WTA Tour, she made the semifinals of the Rogers AT&T Cup in
Toronto last weekend before losing to Serena Williams. Suddenly
Seles, 27, is a contender for the title at the U.S. Open, a
tournament she last won in 1992.

Although Seles has always been among the best hitters on the
circuit, there was little to presage this hot streak. In 2000 she
beat only one player ranked ahead of her. Early this year,
hampered by a stress fracture to her right foot, she went nearly
five months without winning a match, missed the French Open and
Wimbledon and was repeatedly asked whether retirement beckoned.

The cornerstone of her return has been her stamina, for years a
glaring shortcoming. While rehabilitating her foot, she hired two
trainers, Lisa Reed and Pat Etcheberry, to improve her
conditioning. In part because Seles's injury precluded her from
running, the trainers put her on a regimen that included biking,
swimming and weight training. She also brought in a new coach,
former ATP player Mike Sell, who doubles as her practice partner.

It all paid off. In San Diego the 10th-ranked Seles beat
top-ranked Martina Hingis and second-ranked Jennifer Capriati on
consecutive days. The next week, in Manhattan Beach, she played
11 sets in four days, including an exhilarating three-set win
over Williams in which Seles saved six match points. Last Friday
she defeated Jelena Dokic and sixth-ranked Justine Henin in the
span of five hours. (Rain had postponed her match on Thursday.)
Though she lost to Williams the next day, Seles, now ranked
eighth, was ecstatic: "These past few weeks have shown me that if
I keep working hard, I can still compete with any of the top

Rios Returns
The Defiant One Is Back in Form

Offering a glimpse of the talent that enabled him to briefly
attain the top ranking in men's tennis three years ago, Marcelo
Rios returned from injury and played well last week. Sidelined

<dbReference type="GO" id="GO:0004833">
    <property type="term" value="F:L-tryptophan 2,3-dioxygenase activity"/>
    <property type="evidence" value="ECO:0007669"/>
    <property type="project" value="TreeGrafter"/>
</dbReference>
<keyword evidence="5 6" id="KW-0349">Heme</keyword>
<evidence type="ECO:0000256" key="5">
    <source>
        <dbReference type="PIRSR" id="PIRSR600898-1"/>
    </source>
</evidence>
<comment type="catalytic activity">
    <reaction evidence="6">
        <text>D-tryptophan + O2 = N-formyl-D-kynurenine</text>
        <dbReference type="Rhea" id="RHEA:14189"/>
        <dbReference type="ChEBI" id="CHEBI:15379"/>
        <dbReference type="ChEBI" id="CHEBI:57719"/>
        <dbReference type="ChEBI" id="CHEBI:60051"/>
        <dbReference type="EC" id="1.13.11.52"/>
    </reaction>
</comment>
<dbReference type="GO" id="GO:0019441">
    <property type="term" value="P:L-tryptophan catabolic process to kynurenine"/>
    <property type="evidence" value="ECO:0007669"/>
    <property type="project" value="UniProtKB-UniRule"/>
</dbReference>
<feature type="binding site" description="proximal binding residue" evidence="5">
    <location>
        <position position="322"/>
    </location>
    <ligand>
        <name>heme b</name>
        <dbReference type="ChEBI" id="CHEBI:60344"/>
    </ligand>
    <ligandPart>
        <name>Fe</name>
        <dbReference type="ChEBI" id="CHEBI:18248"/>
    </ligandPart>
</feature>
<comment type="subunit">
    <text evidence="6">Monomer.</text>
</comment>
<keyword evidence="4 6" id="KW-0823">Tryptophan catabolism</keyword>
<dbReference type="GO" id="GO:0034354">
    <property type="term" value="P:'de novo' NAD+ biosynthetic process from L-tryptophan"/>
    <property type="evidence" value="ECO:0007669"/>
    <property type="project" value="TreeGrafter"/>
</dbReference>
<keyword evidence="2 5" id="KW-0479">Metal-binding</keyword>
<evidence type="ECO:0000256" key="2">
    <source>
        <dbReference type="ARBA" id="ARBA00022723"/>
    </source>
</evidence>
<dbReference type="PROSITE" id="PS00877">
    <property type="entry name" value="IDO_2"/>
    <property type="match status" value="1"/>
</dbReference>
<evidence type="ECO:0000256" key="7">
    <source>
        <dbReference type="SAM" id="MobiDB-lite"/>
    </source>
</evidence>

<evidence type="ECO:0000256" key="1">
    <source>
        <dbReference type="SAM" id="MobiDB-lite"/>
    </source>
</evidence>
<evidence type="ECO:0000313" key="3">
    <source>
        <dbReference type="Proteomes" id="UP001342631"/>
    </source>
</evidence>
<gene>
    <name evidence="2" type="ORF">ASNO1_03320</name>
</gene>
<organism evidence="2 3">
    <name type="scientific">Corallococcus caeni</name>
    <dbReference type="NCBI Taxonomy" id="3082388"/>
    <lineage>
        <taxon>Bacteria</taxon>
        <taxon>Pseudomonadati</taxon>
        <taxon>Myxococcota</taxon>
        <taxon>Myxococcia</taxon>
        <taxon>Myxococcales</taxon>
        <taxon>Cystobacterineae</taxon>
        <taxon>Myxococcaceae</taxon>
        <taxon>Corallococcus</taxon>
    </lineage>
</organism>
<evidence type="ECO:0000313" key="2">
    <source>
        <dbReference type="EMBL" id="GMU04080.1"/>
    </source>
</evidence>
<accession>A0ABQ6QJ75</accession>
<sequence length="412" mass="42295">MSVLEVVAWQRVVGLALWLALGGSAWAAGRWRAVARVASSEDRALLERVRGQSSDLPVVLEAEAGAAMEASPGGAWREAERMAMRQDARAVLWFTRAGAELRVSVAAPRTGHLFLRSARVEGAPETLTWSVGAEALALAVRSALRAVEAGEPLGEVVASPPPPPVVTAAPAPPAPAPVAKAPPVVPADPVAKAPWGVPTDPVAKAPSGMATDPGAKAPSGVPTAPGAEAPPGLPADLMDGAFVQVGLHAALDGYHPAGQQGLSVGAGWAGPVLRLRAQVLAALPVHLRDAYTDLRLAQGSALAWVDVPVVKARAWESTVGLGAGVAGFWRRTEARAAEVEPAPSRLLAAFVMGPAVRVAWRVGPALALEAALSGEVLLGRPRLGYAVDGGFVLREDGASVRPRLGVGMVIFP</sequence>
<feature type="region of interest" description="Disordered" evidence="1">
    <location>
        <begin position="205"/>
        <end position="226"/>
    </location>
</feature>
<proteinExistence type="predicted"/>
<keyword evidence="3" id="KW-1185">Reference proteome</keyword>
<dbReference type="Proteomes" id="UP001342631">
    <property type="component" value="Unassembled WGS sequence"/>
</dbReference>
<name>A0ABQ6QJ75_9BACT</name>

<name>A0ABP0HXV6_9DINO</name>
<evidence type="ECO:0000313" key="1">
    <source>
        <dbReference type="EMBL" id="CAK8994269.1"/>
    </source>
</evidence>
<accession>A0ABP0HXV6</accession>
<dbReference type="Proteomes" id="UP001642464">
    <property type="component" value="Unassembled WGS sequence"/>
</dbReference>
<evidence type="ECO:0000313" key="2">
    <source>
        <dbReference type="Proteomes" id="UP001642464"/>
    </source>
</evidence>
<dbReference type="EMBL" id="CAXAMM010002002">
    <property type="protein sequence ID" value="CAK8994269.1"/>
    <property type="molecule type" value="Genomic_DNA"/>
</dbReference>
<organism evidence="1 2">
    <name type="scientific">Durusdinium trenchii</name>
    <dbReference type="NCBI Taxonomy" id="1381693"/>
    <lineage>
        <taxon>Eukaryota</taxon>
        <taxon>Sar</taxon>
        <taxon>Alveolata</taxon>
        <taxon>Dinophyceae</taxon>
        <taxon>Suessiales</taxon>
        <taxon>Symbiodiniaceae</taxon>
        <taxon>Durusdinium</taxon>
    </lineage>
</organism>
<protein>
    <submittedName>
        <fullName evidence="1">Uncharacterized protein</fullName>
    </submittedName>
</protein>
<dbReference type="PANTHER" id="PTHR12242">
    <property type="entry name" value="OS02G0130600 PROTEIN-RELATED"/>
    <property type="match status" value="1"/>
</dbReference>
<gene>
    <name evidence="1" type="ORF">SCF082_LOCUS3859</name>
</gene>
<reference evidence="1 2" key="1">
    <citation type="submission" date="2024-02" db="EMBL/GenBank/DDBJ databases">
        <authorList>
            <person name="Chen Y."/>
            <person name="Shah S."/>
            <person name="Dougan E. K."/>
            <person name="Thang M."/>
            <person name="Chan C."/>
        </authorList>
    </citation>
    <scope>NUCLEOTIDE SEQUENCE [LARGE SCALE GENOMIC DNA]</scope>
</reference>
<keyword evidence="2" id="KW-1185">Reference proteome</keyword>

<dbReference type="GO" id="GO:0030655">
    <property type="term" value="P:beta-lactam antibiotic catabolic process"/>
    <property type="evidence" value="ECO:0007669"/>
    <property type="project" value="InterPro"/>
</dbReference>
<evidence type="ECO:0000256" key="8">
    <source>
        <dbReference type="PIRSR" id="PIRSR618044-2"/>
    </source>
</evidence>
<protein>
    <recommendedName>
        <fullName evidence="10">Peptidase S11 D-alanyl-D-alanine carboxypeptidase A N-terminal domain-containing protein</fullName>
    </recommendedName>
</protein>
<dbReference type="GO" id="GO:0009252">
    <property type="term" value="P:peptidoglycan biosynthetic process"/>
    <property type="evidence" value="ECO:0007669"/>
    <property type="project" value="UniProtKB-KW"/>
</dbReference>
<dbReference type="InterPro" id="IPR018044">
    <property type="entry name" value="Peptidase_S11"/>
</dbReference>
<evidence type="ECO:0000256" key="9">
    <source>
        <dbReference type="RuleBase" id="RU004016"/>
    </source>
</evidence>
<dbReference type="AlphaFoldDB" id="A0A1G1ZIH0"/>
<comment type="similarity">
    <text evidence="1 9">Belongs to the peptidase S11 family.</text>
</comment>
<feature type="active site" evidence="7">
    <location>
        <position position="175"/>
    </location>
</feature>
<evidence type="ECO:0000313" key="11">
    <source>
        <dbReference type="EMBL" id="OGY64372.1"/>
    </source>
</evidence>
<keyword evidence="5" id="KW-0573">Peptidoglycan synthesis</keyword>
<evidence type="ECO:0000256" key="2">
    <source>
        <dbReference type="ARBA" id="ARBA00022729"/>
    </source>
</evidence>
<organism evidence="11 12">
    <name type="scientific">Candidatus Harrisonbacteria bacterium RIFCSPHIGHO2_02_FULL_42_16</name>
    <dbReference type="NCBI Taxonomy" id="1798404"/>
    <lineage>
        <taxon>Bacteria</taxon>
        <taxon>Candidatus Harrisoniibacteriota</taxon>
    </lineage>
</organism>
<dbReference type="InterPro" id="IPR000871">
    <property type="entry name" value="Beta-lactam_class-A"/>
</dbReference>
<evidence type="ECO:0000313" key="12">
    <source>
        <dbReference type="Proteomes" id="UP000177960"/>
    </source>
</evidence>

since the French Open after undergoing surgery to repair torn
ligaments in his left ankle, Rios defied his doctor's orders and
entered the Legg Mason Tennis Classic in Washington, D.C. With
his wife, Juliana, and infant daughter, Constanza, looking on, he
won three matches, including a straight-set victory over the
tournament's defending champion, Alex Corretja, before falling
6-3, 6-4 to Andy Roddick, who went on to win the event. "I
haven't felt this good on the court in a year and a half," Rios

Rios looked completely different from the guy who was barely
mobile at the French Open. Among the quickest players in the
sport's history when healthy, he scrambled to prolong points,
returned well and unleashed penetrating ground strokes. He did
little, however, to shed his churlish image. In his match against
Roddick he threw his racket to the court after missing shots and
held a heated exchange with the chair umpire when a call went in
Roddick's favor. Asked whether he'd missed tennis the past 11
weeks, Rios said that he had. But, he quickly added, "I didn't
miss the tour. I find it boring."

COLOR PHOTO: BOB MARTIN Injuries and a crisis of confidence have left 2000 U.S. Open champ Safin struggling in '01. COLOR PHOTO: JOHN W. MCDONOUGH After five months without a win, Seles focused on fitness. Now she's playing her best tennis in years.

by the Numbers

Venus Williams's WTA Tour ranking when she entered last month's
Acura Classic.

Venus Williams's WTA Tour ranking after winning the Acura

Coaches 102-ranked Alexandra Stevenson has employed over the past
two years.

Weeks that Martina Hingis has held the No. 1 ranking.

Weeks since Hingis has won a Grand Slam tournament.